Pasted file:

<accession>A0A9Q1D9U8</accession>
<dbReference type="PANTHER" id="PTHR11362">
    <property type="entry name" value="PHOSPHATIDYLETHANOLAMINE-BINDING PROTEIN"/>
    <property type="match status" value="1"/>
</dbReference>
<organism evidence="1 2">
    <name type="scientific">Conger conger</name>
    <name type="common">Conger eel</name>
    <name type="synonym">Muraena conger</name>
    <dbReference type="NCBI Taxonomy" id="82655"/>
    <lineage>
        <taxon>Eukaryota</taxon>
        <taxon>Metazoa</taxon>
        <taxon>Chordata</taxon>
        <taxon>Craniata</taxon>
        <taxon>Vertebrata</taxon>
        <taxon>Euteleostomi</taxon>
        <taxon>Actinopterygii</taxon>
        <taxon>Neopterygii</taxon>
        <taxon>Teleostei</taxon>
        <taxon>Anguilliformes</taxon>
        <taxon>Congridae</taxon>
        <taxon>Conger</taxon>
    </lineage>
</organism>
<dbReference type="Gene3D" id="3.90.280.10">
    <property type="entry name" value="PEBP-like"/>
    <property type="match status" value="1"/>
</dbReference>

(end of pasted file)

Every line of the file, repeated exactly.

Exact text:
<accession>A0A9Q1D9U8</accession>
<dbReference type="PANTHER" id="PTHR11362">
    <property type="entry name" value="PHOSPHATIDYLETHANOLAMINE-BINDING PROTEIN"/>
    <property type="match status" value="1"/>
</dbReference>
<organism evidence="1 2">
    <name type="scientific">Conger conger</name>
    <name type="common">Conger eel</name>
    <name type="synonym">Muraena conger</name>
    <dbReference type="NCBI Taxonomy" id="82655"/>
    <lineage>
        <taxon>Eukaryota</taxon>
        <taxon>Metazoa</taxon>
        <taxon>Chordata</taxon>
        <taxon>Craniata</taxon>
        <taxon>Vertebrata</taxon>
        <taxon>Euteleostomi</taxon>
        <taxon>Actinopterygii</taxon>
        <taxon>Neopterygii</taxon>
        <taxon>Teleostei</taxon>
        <taxon>Anguilliformes</taxon>
        <taxon>Congridae</taxon>
        <taxon>Conger</taxon>
    </lineage>
</organism>
<dbReference type="Gene3D" id="3.90.280.10">
    <property type="entry name" value="PEBP-like"/>
    <property type="match status" value="1"/>
</dbReference>